HIPAA Compliance Fire Protection for Paper Records: HIPAA & HITECH Act Blog by Jonathan P. Tomes with Guest Commentator John J. Cadiero

JonTomesOne of the nice things about giving HIPAA seminars around the country is the great people that I meet—and not only at the seminars but also sometimes serendipitously. On a recent trip, I went to dinner at “The Yard” in Manchester, New Hampshire, which was the only restaurant within walking distance of my hotel, which did not have a restaurant. After having presented a seminar all day and having driven more than two hours to my next seminar location, I was not interested in driving out to dinner, but The Yard was within walking distance and had great prime rib. While waiting at the bar for my meal, I got into a conversation with the man next to me, John J. Cadiero. When I learned that he was an expert in protecting assets from fire, I asked him to write a blog post on the subject because, as you may recall, one of the main goals of HIPAA compliance is to maintain the confidentiality, integrity, and availability of medical records.
John is a technician who has worked for security service providers and has been responsible for installing, programming, troubleshooting, and inspecting fire alarm systems of all types. His licenses include the following: Massachusetts State Class D Electrical License; Nicet Level 2; Connecticut State Class C6 License; Boston F1 License; Burlington License; EST 3 Fire Alarm Certified, Installation and Programming; FCI 7200 Installation and Programming; and Radionics D9000 Series Certified. He agreed to write a blog post on fire protection systems for doctor’s offices (which would work just fine for other providers, such as physical therapists, psychologists, chiropractors, and the like) with special emphasis on records protection. You can reach John at 12 Dearborn Street, Medford, MA 02155, (617) 799-0009, vokie98@gmail.com. Thank you, John, for writing the following item:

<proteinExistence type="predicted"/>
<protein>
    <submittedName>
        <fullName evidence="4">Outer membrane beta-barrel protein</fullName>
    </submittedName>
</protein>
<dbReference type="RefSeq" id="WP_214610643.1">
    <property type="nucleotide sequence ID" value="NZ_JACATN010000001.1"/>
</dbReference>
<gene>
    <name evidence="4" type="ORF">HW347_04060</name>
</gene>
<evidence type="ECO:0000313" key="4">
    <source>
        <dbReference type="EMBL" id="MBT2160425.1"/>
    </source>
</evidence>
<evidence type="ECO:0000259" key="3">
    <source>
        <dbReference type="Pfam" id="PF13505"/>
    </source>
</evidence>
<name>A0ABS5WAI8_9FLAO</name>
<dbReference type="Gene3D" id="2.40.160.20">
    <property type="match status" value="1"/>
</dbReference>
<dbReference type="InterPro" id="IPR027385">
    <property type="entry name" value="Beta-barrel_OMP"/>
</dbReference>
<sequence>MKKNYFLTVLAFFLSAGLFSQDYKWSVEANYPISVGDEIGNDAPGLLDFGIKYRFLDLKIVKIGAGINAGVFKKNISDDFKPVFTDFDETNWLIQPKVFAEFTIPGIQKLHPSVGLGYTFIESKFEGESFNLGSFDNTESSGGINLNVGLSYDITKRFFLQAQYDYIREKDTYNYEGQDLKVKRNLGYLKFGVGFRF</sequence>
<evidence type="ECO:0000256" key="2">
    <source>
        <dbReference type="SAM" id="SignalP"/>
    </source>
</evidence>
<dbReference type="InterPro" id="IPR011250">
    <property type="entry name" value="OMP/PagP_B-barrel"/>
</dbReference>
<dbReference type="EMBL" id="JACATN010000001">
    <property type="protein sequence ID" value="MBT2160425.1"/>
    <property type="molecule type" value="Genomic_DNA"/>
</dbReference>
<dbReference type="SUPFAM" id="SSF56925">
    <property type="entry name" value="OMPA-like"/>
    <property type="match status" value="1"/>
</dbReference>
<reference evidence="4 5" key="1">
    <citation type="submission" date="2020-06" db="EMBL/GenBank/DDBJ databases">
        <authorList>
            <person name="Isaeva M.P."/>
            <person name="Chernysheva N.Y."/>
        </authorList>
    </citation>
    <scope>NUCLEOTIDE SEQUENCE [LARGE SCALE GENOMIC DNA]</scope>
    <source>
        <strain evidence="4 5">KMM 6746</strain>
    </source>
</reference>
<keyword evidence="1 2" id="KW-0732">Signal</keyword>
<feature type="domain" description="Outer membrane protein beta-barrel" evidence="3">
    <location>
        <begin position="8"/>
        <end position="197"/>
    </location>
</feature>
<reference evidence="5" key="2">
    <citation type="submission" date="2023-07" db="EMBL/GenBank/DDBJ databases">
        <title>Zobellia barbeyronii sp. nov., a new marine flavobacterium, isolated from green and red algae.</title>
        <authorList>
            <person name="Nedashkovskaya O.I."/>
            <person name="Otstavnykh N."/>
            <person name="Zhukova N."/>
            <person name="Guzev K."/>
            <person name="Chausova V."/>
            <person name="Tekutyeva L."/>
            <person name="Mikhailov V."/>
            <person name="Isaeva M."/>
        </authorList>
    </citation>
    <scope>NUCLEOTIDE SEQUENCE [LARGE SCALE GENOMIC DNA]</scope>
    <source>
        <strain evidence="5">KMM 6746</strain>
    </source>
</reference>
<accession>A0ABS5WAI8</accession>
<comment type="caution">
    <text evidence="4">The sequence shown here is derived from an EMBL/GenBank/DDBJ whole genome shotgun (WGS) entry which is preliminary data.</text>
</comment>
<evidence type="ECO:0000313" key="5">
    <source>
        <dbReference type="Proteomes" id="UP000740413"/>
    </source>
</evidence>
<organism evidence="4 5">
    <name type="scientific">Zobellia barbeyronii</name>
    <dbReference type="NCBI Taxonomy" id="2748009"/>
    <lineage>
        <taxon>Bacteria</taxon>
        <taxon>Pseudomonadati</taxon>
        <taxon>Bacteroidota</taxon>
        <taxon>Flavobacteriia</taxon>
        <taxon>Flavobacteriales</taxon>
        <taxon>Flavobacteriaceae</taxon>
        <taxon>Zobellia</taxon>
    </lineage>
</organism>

Fire Protection System Designed for a Doctor’s Office with Special Considerations for Records Protection

When designing a fire protection system, I use “City of Boston” standards because Boston has some of the highest standards of fire protection requirements in the country. Basically, a system designed to “City of Boston” standards will be more than adequate for a majority of scenarios found elsewhere. One exception would be to also incorporate “State of Rhode Island” wiring color coding for easier installation and future repairs or additions.
An automatic sprinkler system should be installed in all areas with the exception of records storage and other areas where water damage is unacceptable, such as IT/server rooms, and so forth. The sprinkler system should be installed to current IBC (International Building Code) and NFPA 13 standards with the more stringent code being applied in the event of any conflicting requirements. This system should be integrated to the building’s fire alarm system.